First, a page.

Made in Dagenham

More affordable housing will soon be available in the London Borough of Barking and Dagenham, following approval of a planning application to redevelop land on the Becontree Estate.  The plans will transform an historic public library into a local amenity, helping to regenerate part of the east-London inter-war housing development. 

Access strategy

Led by Morris+Company, the scheme will deliver a balanced new community with 56 new homes enjoying a range of open spaces, from private gardens, balconies and terraces to shared communal areas.  Morris+Company manages a diverse portfolio ranging from masterplanning to small community projects.  Associate Polina Pencheva explains, “This was a landlocked site surrounded by houses and back gardens.  The creation of a viable access was key to unlocking the development.  Driven by the need for a robust transport analysis and access strategy, Motion’s advice was critical to gain support for the inner road leading into the scheme.”

The Woodward Road site is being developed by Be First Regeneration, which aims to provide 50,000 affordable homes and 20,000 new jobs in Barking and Dagenham within two decades.  The main feature of the scheme is the new street of mews houses.  According to Motion Transport Planner Calum McGoff, “Creation of a one-way, residents-only street through the development will be key to avoiding cut-through journeys.”

Working closely with the landscape architects, Motion advocated the use of block paving, rather than raised kerbs, with the inclusion of coloured parking zones to create a welcoming, attractive environment with an emphasis on safety and security.  Calum continues, “Careful consideration was applied to achieve the right approach to parking, maximising the tight space at the same time as maintaining balance and context sensitivity.”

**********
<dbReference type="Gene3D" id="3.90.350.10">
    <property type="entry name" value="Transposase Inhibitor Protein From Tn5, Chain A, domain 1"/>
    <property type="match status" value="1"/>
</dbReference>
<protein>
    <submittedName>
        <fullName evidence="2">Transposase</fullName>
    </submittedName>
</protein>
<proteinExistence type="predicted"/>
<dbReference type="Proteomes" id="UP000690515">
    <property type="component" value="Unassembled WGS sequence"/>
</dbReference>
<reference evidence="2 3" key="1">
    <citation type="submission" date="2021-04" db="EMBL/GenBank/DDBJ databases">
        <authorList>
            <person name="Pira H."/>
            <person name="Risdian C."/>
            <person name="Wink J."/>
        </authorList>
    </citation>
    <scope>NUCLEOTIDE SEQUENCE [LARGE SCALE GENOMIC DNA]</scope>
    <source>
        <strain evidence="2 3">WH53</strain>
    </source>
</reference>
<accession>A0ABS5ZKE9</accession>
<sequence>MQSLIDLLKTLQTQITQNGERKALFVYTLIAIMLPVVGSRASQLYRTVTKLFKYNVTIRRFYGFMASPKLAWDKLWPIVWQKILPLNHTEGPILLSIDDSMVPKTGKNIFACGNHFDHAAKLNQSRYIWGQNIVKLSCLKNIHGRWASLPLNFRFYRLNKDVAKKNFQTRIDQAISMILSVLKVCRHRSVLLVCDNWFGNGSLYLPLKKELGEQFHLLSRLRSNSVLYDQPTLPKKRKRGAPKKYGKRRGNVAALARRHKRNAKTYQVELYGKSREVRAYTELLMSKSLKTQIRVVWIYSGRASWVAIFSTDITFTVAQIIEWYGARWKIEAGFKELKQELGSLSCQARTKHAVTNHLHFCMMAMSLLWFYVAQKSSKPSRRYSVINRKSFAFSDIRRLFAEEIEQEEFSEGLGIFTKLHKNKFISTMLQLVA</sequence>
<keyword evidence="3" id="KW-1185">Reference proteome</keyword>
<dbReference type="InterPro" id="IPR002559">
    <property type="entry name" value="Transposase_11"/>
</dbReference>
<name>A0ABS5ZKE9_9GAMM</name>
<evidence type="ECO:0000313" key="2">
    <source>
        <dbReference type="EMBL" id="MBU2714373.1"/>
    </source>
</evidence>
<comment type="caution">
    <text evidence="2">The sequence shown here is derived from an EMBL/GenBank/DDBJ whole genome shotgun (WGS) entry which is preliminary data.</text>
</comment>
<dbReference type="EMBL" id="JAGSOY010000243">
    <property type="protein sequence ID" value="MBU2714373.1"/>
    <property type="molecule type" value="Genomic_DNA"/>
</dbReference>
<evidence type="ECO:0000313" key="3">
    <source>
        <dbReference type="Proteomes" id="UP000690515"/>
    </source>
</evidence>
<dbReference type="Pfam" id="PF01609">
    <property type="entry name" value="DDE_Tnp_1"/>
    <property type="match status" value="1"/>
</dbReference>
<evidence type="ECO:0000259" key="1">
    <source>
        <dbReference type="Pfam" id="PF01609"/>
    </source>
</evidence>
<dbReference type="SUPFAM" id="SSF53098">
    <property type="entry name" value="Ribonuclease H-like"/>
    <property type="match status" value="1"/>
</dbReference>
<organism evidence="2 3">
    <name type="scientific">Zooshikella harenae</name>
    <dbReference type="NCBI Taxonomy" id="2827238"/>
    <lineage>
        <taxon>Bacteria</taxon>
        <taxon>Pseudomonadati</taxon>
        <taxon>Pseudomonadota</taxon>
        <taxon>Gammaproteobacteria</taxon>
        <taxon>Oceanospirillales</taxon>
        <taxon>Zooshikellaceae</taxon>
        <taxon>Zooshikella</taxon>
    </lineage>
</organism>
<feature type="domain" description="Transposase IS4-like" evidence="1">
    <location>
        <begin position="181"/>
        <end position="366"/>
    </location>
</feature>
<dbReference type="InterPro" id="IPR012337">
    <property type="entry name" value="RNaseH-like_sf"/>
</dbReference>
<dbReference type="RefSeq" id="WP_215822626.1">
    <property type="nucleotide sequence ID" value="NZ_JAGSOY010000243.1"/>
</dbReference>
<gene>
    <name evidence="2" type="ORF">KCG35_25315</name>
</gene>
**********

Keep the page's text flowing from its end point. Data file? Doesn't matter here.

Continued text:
Flexible parking

The development will offer residential parking for 12 vehicles. There are two spaces for Blue Badge holders, with the option to convert five more into accessible spaces as necessary in the future.  Analysis of local car ownership helped to justify the low level of parking provision and satisfy the planning authority.

Whilst adhering to local planning guidance, the parking was designed with as much flexibility as possible, with imaginative use of a comparatively small space around each bay.  Barriers and other street architecture have been minimised to allow sufficient room for service and refuse vehicles.  Cycle storage will also feature in the scheme, which is a short walk from Becontree underground station.

An abridged version of this article first appeared in the Autumn 2020 edition of Insight.

Image credit: © Morris+Company


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